We use our creative flair, solid experience and the latest technology to transform the largest of gardens. Our carefully structured and well-managed approach ensures that we install your garden in a timely manner, keeping costs to a minimum. Our award-winning garden design team produce a set of 3D animated designs, allowing you to see our ideas in virtual reality. 3D animation is especially important when it comes to large gardens as such gardens have to be split up and explored in sections to stop them from looking like football pitches.

Maintenance is a significant factor with large gardens. How will you maintain the garden if you plan to do it yourself? It’s important to think through how long you will have per month to look after the garden or if you plan to employ a gardener, how much you want to spend on their services each month. This will help to guide where we plant and what plants we use. For example, having lots of box hedging would not be advisable if you have little time to maintain the garden.

THE WALLED GARDEN

When a garden is geometric in its layout and a cottage garden either wouldn’t look right or isn’t the preferred style, a formal garden can act as an extension of the house, especially if the house is Victorian or Edwardian. They aren’t for the faint-hearted as they require a lot of care. 

We added blocks of flowers to the perimeter of the garden to provide sections of colour. Formal gardens can look a little too manicured and, the soft, feathery nature of the flowers takes the edge off the structured plants and adds life and interest.

The internals of the house are modern, so a contemporary stone for the patio creates that continuity. When you have both modern and rustic in a garden, you have to transition. That transition is allowed to happen with the gravel walkway connecting both the modern patio and rustic old stone walls.

THE TOPIARY GARDEN

The house overlooks the garden, which is why it is less important to split the garden up. Also, the large lawn is required by the family to play lawn games. In order to add structure to a large lawn area, we used a box hedge to frame the lawn and make it more of a feature. We used blocks of green to accentuate this framing, providing continuity throughout the garden.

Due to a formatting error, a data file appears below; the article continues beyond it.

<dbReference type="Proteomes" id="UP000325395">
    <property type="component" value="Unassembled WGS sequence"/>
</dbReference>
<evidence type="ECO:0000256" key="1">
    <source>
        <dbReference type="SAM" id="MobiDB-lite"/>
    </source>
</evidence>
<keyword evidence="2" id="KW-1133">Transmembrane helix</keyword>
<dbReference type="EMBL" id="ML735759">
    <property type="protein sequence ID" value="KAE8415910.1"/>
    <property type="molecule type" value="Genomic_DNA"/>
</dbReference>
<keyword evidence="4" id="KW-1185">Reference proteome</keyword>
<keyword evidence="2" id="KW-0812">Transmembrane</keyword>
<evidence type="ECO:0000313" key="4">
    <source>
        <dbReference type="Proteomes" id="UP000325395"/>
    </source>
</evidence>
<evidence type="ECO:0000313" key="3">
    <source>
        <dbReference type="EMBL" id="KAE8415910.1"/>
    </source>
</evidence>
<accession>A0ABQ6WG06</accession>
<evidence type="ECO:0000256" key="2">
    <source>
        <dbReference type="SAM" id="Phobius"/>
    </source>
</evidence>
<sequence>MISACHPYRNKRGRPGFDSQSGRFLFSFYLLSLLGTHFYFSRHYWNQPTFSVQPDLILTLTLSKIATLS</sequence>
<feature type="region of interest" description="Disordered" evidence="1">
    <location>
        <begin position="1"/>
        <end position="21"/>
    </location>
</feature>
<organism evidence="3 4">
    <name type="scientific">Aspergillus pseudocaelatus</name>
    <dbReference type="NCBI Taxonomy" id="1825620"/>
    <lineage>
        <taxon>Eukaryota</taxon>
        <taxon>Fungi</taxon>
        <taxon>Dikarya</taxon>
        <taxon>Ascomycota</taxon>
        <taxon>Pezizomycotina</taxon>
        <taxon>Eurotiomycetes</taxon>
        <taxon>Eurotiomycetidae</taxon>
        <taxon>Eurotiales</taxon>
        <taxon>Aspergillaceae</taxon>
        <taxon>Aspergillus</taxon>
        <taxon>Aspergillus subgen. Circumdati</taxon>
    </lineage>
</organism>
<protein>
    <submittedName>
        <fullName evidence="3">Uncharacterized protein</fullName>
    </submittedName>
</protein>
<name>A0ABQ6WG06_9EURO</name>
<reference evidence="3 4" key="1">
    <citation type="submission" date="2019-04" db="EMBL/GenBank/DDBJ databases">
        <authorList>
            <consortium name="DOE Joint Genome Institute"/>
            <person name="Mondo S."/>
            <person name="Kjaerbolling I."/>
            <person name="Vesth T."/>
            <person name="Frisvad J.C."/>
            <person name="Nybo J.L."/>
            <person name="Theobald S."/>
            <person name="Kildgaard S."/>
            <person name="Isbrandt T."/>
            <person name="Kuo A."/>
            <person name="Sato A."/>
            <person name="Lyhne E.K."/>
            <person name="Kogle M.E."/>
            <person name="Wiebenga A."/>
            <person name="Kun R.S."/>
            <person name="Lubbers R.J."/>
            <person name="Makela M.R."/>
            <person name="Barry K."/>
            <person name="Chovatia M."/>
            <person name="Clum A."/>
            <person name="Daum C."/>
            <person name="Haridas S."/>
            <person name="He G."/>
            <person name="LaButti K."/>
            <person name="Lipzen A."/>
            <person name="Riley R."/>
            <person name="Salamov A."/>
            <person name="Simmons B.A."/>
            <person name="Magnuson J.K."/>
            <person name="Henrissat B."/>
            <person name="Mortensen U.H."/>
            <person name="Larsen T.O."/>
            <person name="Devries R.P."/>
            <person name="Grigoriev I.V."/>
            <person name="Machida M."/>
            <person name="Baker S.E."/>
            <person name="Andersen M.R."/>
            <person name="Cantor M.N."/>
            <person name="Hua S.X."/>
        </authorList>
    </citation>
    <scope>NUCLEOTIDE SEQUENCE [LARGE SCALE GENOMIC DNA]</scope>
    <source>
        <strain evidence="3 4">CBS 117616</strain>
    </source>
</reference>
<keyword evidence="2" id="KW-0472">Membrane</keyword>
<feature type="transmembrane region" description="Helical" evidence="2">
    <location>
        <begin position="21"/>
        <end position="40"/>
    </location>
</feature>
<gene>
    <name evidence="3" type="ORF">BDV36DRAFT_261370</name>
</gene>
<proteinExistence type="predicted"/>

The patio is a generous size because its proportions should match those of the lawn. It would look out of place to have a cramped seating area next to such a large lawn. It is important to think through how the patio is to be used, for example, you should consider whether you want both a dining area and a relaxing area to be sure both would fit.

THE FORMAL GARDEN

When a garden wraps around the sides of the house, designing a lawn so that it frames the house can take away the hard corners of the building. These side areas are often thought of as dead space, but we often design any side areas as the main focal points of the garden.

The design of the patio is very much dependent on how you will use the garden. In this garden, the patio is used as the main walkway. The row of trees creates an impressive entrance and provides an element of grandiosity.

As the walkway is lower than the main garden, we wanted to draw attention up and out onto the green space and up to the back of the garden, into the lush vegetation. 

THE CONTEMPORARY GARDEN

We designed this garden to create a spectacular blaze of colours and a unique array of textures. In order to maximise the space for plants, there is no lawn, which is unusual due to the amount of maintenance such gardens require. In this case, the garden is maintained by a number of gardeners allowing for an amazing display.

To make the feature plant in each border more prominent, we used ground covering plants to frame the feature plant and also help lower the maintenance.

Don’t be tempted to have too many colours. A simple blue, white and purple scheme creates an elegant and calm display. In any garden, a decision must be made regarding whether the form of the plants is more important than the flowers or whether the two should work in harmony.

THE LARGE MODERN POND

A large pond is a great addition to any garden. Here, the pond is in a side garden, which allowed us to design the garden specifically for the pond. When designing such a large contemporary pond, less is more. A simple lawn and hedge are enough to frame the pond and soften it.

The types of materials we used for the coping and stepping stones set the tone for the style. In this case, we used sawn sandstone paving. The stepping stones draw attention to the back of the pond, to the lily sculptures.

We like to design ponds that work sensitively with nature and wildlife. It’s important to have slopes to allow frogs to get out of the pond. Also, think carefully about keeping fish in the pond. The waste they produce affects even the largest of ponds, meaning it will be necessary to clean and filter the water.

THE OLD VICTORIAN GARDEN

An element of sensitivity is required when designing an old garden, which is why we have added the balls and the surrounding plants. The layout was much the same, and fortunately, we were able to salvage the old walls bordering the main lawn and seating area.

This garden was a side garden, so we didn’t have to worry too much about adding a patio or providing a large lawn area. Side gardens tend to have a function, and this garden was designed to provide a quiet place to sit and read.

Large gardens tend to have a good number of trees and areas of vegetation, and it’s important that we design with this surrounding landscape in mind. In order to connect this garden with the landscape around it, we made a feature of the yellow tree, placing the bench almost underneath it.